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Into the Vinyl Vault: Vol. 3- Chick Corea's Circling In

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My apologies for the hiatus, it is admittedly less than ideal to launch a weekly installment that only goes for two weeks before hitting it's first speed bump. After reading through your 2 million plus emails and this strange handwritten letter that came by way of carrier pigeon from somebody whose name rhymes with Marack O-llama, all of which demanded the next installment, I've decided to move forward with Into the Vinyl Vault (as I would have even without your collective outcry). Now before you all take to the streets and go off to get 88.9 tattooed on your bums, I must inform you that after this week and next weeks installments there will be yet another hiatus. I'll be off in Europe, and if everything goes as planned, unreachable. The planning for said trip had fused into some ravenous monster of distracting powers (that and the world's greatest sporting event) that kept me from vinyl diggings these past two weeks, so once again my apologies.

Anyways there are records to be unearthed and this installment features Chick Corea's Circling In. And once again it would seem that the vinyl gods shine down favorably upon me, because this Chick Corea is one groovy key slapper. I'd known of the man for some time, heard of his rise to prominence with the help of Miles Davis but I'd never really listened to much of his music. Circling In is an interesting jumping off point for an amateur jazz nerd because it is often cited as one of Corea's most experimental records. Incredibly the album sleeve manages to depict Miles Davis as some sort of evil warden for the Bitches Brew Jazz Prison, who would only let inmate Corea smoke his dope and listen to Sun Ra for an hour every week. Thus this album is meant to serve as an insight into what Corea's individual artistic interests were outside of Davis between 1968-70.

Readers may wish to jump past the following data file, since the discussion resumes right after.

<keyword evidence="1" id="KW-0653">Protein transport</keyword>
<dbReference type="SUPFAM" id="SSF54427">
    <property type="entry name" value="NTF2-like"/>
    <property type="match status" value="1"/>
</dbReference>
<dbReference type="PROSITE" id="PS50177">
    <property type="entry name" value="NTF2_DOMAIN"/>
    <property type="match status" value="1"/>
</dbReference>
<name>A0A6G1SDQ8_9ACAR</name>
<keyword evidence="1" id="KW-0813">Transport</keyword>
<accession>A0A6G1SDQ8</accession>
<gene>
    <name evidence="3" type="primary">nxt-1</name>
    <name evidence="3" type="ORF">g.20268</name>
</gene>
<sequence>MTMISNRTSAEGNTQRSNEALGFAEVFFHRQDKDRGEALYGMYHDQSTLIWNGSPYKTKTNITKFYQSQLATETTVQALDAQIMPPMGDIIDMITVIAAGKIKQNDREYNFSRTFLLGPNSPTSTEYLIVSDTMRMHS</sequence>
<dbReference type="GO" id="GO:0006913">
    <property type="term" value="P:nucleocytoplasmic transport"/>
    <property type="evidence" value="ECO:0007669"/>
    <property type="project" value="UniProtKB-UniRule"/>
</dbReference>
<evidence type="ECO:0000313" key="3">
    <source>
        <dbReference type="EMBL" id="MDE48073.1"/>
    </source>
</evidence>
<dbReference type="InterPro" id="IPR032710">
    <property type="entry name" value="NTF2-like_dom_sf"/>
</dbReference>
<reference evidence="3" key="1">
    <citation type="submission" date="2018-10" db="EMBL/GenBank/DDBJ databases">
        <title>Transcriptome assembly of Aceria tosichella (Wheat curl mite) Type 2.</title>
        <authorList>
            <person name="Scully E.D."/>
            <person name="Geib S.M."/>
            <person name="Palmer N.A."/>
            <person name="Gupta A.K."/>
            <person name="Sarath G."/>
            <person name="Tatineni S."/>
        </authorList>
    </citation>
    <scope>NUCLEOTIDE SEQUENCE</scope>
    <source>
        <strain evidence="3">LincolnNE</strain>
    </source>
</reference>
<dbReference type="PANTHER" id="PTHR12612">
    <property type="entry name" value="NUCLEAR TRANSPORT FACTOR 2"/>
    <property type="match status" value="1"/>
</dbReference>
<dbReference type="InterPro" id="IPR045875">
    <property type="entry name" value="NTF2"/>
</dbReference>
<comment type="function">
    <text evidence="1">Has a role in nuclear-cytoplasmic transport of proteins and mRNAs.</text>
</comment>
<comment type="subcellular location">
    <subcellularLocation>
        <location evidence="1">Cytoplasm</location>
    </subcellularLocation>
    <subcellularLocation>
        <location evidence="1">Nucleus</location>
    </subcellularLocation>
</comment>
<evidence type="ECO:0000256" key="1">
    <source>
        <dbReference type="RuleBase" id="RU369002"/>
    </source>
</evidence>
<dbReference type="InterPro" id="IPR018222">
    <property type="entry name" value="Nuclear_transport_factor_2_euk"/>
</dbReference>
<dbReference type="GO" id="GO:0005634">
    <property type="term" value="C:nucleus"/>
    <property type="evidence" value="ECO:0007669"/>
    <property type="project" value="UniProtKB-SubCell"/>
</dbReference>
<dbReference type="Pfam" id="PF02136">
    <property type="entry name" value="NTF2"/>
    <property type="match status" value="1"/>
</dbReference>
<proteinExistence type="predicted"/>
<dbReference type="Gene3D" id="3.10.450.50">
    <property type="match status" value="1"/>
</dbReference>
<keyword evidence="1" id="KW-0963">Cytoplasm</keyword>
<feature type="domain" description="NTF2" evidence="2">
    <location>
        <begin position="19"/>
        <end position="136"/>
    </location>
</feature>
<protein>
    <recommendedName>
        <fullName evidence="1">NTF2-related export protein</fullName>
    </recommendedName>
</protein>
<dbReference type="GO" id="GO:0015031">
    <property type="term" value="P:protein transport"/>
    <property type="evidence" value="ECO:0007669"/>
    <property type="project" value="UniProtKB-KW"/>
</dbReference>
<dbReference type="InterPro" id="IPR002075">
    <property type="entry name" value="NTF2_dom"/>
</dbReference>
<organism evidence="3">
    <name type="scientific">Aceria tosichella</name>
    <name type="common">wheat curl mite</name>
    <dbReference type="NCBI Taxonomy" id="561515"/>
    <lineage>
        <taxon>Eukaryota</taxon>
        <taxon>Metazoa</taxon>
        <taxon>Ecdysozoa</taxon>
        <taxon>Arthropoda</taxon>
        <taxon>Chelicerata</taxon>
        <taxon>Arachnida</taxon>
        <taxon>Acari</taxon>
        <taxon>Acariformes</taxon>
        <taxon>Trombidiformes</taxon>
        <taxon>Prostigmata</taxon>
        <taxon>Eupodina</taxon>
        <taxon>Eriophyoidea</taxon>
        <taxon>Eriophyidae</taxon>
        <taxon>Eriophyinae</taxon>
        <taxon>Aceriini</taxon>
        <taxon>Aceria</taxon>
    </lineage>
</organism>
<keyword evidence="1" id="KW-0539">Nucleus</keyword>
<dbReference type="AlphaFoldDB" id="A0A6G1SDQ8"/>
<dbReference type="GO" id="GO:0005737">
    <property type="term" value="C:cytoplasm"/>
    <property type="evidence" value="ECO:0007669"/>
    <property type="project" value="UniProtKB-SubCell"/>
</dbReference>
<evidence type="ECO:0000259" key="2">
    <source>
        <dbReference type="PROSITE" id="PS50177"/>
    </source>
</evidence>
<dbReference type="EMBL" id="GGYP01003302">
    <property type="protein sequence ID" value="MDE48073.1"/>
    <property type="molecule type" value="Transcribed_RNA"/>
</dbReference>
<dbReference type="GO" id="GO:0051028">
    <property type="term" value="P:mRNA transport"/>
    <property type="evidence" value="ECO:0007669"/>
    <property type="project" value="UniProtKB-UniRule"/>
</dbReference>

Circling In is also the first adventure of the group known as Circle, which most notably included Corea, Dave Holland on bass, Roy Haynes on percussion and Anthony Braxton on woodwinds. The album compiles various recordings between the aforementioned years and functions as one of a few records to give insight into Corea's affinity for avante garde jazz, prior to becoming one of the major purveyors of jazz fusion.

Throughout Circling In Corea becomes increasingly abstract. The first record of the double LP, while undoubtably loose, still feels tied to Corea's sonic roots, which makes sense considering that most of the tracks came from the 1968 recording. But by the time you reach the second LP of Circling In Corea has honed his weirdness into completely fragmented spasms that dart out of the empty space and down notes like rabid muggers. After the schizophrenic belches of “Starp” Corea drops the listener into a gong wash, which segways into something sounding like a broken clock, which made my cat look at me with an expression of deep judgement and paranoia. Delving deep into the internet to research after experiencing the strangeness of side 3 and 4 of the record, I half expected to find some sort of acid manifesto penned by Corea and Ken Kesey that told of the exact method to conjure a griffin with only a Ouija board and a bag of Cheetos. Had I found it I would've gladly shared it with you all. That said Circling In is definitively one of the most surprising records I've heard in quite some time and is totally F'in weird, but in a good way.

Good interview from the 70's here